The noise of a vehicle on the track alerts me to a possible interruption. They’re clearly checking me out as the noise is not moving. Then all of a sudden they’re gone. Panic over.
I pack up and continue to the bottom of the track, making my way to Loch Cuaich. The track takes me to the far end of the loch, and then the real work of the day begins. It’s around 6km to Bhran Cottage and it’s all pathless. The navigation is easy, I simply hug Meall Chuaich on my right, but the footing is energy-sapping. I follow hopefully each little trodden route through the heather in the hope that’s it’s something more than a random sheep/deer track. None of them are.
I reach the small wood shown on the map, and which I’d had a slight concern about its passability without a climb. I needn’t have worried – it’s delightful, if a little soft underfoot in places. There’s several crossings and re-crossings of the stream, and a lot of weaving around and ducking under fallen trees. Quite a few beasts have chosen here to spend their last moments too. I wish I could stay longer – this is just the sort of place you could pitch up in and see no one for a day or more. But I’ve got too much distance still to cover.
I emerge and descend into Glen Tromie, looking for a crossing of the river. Optimistically I follow a path which leads to the collapsed bridge, and then retreat to the latter of the two fords I passed already. Boots off, strung around neck, wade the river. It’s ice cold, but at least it’s refreshing.
I sit awhile by Bhran Cottage letting my feet dry and they feel better for it. I’m faffing about with my pack when I’m startled by a voice right by me. The Challenger Whose Name I Never Knew stops to talk for a few moments and then heads deeper into the glen. Me, I’ve decided to take a shortcut. having ditched the Corbett that was on my main route, there’s no reason to go that far out of my way. A “simple” climb up to the saddle opposite, a “simple” walk across a couple of km of pathless ground and then I’ll be at the foot of a track that will take me safely all the way to Glen Feshie. Or at least that’s the idea.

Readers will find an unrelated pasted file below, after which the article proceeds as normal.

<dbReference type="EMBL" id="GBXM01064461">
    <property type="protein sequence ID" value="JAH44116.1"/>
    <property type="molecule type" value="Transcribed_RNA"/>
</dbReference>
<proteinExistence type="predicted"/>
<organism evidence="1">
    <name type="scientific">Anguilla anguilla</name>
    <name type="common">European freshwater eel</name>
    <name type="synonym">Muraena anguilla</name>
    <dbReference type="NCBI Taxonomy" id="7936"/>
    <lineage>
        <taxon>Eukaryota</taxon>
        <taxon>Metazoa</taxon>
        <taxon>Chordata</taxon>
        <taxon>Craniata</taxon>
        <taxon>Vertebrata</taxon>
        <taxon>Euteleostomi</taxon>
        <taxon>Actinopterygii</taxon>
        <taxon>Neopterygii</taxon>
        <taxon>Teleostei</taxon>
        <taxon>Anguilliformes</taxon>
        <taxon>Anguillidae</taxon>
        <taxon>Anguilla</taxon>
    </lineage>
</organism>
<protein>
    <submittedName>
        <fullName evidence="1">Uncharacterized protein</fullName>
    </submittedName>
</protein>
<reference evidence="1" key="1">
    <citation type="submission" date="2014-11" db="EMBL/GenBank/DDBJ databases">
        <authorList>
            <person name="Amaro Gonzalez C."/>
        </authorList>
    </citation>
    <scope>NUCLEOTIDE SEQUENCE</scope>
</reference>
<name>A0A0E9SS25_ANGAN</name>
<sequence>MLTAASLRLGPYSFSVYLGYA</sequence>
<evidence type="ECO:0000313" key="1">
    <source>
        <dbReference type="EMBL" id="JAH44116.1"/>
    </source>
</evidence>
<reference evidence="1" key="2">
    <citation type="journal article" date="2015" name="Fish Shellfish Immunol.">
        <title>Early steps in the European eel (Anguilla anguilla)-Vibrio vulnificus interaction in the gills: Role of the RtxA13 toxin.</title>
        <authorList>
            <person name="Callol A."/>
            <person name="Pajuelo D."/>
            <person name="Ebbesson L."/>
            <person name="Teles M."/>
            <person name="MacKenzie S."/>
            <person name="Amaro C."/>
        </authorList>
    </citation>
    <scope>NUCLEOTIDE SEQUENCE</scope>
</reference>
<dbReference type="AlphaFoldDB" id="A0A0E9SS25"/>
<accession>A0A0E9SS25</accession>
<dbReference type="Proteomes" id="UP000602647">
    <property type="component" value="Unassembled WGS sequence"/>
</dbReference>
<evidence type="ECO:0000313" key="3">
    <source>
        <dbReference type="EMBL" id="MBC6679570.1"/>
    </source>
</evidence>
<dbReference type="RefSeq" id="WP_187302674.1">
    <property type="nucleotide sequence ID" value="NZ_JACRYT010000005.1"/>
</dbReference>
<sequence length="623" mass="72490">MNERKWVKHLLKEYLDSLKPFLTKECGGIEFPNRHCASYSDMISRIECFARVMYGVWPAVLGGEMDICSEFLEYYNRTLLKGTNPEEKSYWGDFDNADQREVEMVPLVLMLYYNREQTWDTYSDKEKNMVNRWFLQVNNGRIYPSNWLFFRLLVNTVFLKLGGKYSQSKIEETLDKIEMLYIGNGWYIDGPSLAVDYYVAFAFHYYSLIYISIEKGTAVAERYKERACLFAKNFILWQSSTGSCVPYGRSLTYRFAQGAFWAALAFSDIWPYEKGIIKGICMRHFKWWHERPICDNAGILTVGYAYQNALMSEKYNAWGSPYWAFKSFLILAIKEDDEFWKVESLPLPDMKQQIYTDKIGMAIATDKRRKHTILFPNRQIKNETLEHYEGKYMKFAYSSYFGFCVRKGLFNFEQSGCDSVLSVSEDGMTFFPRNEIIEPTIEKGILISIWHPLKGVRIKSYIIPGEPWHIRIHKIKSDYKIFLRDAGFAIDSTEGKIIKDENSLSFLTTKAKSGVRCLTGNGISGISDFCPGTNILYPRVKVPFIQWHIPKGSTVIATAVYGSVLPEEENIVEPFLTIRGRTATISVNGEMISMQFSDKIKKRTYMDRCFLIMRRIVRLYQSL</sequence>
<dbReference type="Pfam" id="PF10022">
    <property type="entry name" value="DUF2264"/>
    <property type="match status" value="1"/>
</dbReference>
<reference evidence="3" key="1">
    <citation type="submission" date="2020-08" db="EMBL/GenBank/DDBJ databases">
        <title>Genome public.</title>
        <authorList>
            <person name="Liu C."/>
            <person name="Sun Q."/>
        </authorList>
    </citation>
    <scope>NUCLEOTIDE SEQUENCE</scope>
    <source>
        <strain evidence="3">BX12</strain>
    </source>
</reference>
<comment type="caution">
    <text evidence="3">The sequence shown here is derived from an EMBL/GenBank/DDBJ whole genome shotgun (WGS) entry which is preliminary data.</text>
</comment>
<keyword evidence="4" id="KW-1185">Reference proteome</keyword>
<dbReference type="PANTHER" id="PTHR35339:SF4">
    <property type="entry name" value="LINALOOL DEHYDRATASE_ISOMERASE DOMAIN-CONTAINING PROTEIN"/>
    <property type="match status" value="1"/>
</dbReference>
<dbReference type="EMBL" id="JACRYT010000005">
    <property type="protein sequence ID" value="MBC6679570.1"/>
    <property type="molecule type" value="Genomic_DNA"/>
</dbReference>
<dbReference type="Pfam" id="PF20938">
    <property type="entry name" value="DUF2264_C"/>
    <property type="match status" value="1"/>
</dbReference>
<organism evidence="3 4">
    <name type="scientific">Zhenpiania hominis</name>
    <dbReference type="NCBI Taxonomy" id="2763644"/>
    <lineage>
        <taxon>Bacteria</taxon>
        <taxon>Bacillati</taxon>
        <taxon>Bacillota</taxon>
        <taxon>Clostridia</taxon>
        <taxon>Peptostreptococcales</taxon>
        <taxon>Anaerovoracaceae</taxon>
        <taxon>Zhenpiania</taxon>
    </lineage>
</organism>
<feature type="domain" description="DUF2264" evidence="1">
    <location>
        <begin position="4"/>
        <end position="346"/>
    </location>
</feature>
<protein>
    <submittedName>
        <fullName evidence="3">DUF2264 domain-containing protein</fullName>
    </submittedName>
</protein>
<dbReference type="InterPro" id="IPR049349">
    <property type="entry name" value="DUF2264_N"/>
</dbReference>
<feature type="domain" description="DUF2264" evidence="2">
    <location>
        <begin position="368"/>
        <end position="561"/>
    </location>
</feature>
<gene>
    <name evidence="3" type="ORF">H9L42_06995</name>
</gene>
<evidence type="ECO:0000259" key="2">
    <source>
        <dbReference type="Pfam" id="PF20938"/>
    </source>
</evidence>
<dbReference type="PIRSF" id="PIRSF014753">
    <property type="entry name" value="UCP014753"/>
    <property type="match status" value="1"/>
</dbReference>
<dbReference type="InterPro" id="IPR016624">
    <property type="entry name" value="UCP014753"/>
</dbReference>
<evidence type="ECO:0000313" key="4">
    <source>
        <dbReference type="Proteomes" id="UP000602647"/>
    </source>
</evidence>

The reality is another long, slow slog across heather, coupled with a bit of climbing down and back out of peat groughs, and a struggle to find where the Feshie path is. A lot of zigzagging takes place, as does a lot of swearing, and, yes you guessed it, a lot more heather bashing too. Eventually a meagre sheep track becomes a recognisable path and then a track, and I’m at least safe and on the yellow brick road. Or so I think…
The day is well advanced and I’m starting to descend into Glen Feshie when the track stops looking like it does on the map. Specifically, it’s heading south east instead of north east. This is Not Good. But none of the other options look any better. It seems I’m destined to have to walk further up the glen for a camp rather than stop at my planned spot. Extra distance at the very end of the day is the last thing I want or need. Then a surprising thing happens – I reach the road and the map changes. Now I see I’m in the right place – ie a few km north of where the map, ahem, “said” I was minutes ago. I just need to cross the Feshie and walk about a km and I’ll be at the bothy. I reach the river, see no sign of a bridge, and not wanting to prolong the day any more, don’t investigate any further. Boots strung around the neck again, and another ice foot bath. I keep my water shoes on for the last bit of the walk to Ruigh Aiteachain.
Here I’m greeted by the sight of more Challengers in a single glance than I’ve seen in total on the Challenge so far. Some of them are even familiar faces. It’s a little overwhelming. I let the banter wash over me as I treat myself to a makeshift thai chicken curry – the last of the cooked chicken from the Kingussie resupply, an Uncle Bens rice, some powdered coconut milk, a dash of chilli and some dehydrated veg. Ok, it’s not terribly authentic, but hits the spot. This is one of those moments that I praise my wisdom in bringing a collection of dehydrated raw ingredients rather than already made up meals.
The conversation around me gradually dies down and I turn in too. I’m shattered, but at least satisfied I’m back on schedule.